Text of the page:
The number of men working in the Early Years sector is marginally low yet it brings great value to have a balance of both sexes in the pre-school classroom setting. Yuki Hatano, a recent graduate from our Cork Montessori group and Student of the Year, 2014 is making his mark in the sector and loving every moment of it.  

Originating from Japan Yuki already had teaching experience where he taught English as a second language to Japanese student’s age 3 to 18 years. When he moved to Ireland in 2007 he initially pursued a career in financial administration using Japanese but his heart was not in it.  He fet his most meaningful work was working with young children. Watching their development and their increasing abilities was hugely interesting and gave him immense job satisfaction, therefore he began to look into an area where he could work with young children once more. "I came across the Montessori Method and elements of it were similar to the Steiner method of education which I had experienced as I child" say Yuki.  "The more I read about Montessori, the more I liked the sound of it.  From there I researched options for studying in Cork part-time so that I could continue to earn while studying. I found Portobello Institute offer regional classes and the set up perfectly suited my needs."

"When studying with Portobello Institute I found the course very structured and I was able to follow the lessons easily even though English is not my first language. My tutors had a huge amount of experience and knowledge and that helped me a lot. They were always available for extra advice and support which I greatly appreciated. Now that I am working in the sector I can see the relevance of what I learned on the course and I can now put that in to real life practice."

When asked what the best points of working in the Early Years sector Yuki says "I love this sector because working with young children is so meaningful and rewarding. I love my student's innocence, their creativity, their curiosity for the world around them, and how absorbed they can become in simple activities.  A problem with the sector is that I feel we need to work harder to talk up the value of early childhood education.  We also need more men in the sector. Men have so much to offer this sector. I think everyone has talents and interests and where possible they should be given the opportunity to use those talents and to work in areas that truly interest them whether they happen to be a man or a woman. Having empathy, possessing a caring nature, being interested in child development - these are not things that exclusively belong to women.  I can understand that in the beginning it may be strange to see men working in the childcare sector but I think it is good thing.  I believe men have plenty to offer in this area.  If a Montessori teacher has the best of intentions for your child then it should not matter whether they are a man or a woman."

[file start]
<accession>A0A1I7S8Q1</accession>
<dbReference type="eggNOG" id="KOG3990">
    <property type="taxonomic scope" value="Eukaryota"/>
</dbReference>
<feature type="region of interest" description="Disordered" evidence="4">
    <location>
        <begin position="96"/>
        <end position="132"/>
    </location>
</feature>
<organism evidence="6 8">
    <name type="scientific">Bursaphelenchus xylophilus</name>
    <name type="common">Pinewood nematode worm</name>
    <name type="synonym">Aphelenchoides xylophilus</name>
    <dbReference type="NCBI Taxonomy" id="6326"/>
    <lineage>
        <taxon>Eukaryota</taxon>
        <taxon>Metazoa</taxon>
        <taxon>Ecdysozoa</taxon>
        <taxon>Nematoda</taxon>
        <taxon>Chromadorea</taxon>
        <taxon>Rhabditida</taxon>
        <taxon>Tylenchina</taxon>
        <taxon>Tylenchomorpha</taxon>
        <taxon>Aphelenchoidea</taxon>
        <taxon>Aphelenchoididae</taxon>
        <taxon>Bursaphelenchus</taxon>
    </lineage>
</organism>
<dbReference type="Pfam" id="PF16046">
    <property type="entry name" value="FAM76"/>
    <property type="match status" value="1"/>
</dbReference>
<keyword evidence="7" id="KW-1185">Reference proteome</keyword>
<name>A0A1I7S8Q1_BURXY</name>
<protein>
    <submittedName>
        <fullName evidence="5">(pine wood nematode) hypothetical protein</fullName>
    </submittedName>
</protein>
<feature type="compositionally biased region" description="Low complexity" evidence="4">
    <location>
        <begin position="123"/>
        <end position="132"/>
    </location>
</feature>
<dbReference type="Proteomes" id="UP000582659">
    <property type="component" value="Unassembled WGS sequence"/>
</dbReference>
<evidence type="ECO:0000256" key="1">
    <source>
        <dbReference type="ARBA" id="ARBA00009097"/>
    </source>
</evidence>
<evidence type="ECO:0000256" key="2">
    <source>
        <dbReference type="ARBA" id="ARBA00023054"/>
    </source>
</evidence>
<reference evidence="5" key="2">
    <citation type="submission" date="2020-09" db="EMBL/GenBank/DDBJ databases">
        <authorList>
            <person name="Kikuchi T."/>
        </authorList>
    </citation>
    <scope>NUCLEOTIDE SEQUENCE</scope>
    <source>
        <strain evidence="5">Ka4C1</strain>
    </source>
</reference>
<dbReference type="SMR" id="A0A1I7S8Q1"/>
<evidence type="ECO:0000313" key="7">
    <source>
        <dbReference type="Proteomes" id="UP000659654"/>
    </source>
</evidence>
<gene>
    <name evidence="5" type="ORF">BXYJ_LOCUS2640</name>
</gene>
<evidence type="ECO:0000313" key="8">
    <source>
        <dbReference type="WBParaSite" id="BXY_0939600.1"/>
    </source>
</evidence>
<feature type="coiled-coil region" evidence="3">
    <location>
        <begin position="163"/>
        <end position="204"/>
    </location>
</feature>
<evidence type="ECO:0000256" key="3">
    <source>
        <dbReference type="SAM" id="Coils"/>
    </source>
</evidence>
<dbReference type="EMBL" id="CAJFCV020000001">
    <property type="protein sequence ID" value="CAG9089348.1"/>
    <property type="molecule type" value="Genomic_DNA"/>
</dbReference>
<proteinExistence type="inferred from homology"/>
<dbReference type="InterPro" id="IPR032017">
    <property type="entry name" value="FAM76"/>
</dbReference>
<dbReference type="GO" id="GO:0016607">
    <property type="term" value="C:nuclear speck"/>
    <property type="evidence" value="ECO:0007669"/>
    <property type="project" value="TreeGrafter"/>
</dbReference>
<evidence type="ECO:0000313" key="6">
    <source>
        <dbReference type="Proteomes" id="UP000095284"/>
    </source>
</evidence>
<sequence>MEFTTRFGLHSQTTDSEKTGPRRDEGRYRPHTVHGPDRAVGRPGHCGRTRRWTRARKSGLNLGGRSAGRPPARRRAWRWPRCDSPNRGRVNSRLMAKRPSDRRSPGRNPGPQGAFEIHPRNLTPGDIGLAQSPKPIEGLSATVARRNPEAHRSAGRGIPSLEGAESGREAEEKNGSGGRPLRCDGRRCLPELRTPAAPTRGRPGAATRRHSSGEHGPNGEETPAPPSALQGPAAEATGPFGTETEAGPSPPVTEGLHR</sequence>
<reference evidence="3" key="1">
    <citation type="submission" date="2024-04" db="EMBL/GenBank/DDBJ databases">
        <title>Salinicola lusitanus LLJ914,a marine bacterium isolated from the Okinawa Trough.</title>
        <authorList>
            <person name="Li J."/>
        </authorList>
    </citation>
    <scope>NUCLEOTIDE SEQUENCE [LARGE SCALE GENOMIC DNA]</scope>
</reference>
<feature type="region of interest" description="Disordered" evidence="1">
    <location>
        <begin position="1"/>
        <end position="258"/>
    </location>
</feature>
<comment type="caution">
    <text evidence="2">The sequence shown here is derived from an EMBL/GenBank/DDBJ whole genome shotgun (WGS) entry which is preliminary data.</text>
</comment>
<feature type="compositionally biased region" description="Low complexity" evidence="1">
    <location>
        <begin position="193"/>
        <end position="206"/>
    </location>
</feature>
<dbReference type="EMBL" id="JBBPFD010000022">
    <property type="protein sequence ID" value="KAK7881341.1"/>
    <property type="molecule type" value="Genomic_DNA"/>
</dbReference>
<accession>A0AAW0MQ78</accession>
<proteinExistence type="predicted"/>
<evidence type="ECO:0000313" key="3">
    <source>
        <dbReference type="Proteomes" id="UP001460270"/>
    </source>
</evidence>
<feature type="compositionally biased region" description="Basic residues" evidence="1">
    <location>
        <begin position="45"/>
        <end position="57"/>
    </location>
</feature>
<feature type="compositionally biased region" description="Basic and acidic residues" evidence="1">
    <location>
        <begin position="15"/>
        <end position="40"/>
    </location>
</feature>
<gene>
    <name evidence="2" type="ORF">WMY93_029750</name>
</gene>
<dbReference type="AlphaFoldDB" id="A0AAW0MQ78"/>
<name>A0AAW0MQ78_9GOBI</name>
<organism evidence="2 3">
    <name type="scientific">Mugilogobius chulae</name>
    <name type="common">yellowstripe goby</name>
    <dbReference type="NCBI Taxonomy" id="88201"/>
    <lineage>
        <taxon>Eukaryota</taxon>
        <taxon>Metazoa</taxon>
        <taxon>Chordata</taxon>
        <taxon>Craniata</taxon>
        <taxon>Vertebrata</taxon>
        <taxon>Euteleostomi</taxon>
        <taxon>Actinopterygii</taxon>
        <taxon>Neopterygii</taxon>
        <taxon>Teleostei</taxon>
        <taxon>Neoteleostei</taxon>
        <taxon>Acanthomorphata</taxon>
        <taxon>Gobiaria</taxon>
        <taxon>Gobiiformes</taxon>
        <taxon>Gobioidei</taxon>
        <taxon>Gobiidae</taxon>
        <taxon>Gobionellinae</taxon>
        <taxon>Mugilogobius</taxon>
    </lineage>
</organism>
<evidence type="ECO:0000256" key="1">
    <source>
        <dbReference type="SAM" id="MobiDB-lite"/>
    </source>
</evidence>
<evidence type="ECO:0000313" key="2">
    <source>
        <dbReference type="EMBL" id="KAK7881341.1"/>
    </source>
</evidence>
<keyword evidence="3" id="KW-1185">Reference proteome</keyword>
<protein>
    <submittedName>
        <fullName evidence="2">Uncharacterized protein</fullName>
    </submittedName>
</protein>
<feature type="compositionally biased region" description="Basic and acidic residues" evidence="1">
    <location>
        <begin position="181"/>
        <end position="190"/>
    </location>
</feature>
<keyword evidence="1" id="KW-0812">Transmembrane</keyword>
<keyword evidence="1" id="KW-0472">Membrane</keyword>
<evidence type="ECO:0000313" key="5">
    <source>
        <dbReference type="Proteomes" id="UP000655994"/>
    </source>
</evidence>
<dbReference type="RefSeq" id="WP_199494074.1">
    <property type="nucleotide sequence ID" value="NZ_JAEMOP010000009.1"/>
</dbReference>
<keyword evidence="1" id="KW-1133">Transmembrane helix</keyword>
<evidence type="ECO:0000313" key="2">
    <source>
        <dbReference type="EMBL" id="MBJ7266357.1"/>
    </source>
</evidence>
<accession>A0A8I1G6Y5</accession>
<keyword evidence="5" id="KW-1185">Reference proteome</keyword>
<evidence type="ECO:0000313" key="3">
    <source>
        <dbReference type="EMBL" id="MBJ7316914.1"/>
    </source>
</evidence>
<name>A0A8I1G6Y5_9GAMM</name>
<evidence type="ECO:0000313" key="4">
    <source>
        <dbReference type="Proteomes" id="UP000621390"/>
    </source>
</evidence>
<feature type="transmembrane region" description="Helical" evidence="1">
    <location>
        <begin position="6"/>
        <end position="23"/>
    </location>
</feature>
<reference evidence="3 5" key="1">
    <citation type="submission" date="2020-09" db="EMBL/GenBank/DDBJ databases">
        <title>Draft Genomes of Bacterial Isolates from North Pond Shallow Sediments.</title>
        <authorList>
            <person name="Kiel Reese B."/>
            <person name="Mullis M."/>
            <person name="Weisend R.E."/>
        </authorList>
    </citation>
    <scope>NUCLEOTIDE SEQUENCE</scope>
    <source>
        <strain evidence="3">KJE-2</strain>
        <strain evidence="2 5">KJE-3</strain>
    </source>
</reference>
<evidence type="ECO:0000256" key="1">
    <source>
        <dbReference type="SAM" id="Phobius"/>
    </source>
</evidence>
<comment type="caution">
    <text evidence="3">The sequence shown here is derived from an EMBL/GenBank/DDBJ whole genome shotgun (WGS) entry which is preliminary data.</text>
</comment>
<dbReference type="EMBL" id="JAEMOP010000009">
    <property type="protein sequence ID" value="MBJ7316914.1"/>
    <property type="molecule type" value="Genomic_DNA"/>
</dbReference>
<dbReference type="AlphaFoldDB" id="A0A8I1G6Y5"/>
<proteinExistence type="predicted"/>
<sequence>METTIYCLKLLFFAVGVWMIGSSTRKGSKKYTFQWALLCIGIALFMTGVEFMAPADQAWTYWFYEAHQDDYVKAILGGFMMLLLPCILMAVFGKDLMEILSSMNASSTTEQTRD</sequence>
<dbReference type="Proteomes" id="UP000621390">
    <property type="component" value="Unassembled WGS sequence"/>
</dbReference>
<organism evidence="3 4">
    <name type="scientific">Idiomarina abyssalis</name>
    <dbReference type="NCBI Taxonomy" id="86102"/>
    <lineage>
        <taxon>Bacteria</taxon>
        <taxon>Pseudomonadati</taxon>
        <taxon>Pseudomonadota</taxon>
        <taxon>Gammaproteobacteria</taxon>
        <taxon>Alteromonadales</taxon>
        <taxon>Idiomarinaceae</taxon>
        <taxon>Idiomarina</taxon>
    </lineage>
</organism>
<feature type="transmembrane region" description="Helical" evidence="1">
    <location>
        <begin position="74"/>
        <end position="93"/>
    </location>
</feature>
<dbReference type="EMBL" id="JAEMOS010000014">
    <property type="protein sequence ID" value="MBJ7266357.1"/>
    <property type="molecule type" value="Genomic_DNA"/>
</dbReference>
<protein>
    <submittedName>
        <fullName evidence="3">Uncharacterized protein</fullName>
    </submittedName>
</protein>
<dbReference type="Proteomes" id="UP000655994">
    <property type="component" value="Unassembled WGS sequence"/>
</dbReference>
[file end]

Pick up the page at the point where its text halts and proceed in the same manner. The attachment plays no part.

Since graduating  Yuki was fortunate to be offered a part-time position at the school he carried out his work placement with." I am gaining really good experience and ideas for my own classes. My plan long term is to be a full time Montessori teacher and maybe in a few years I might consider setting up a Montessori school - who knows."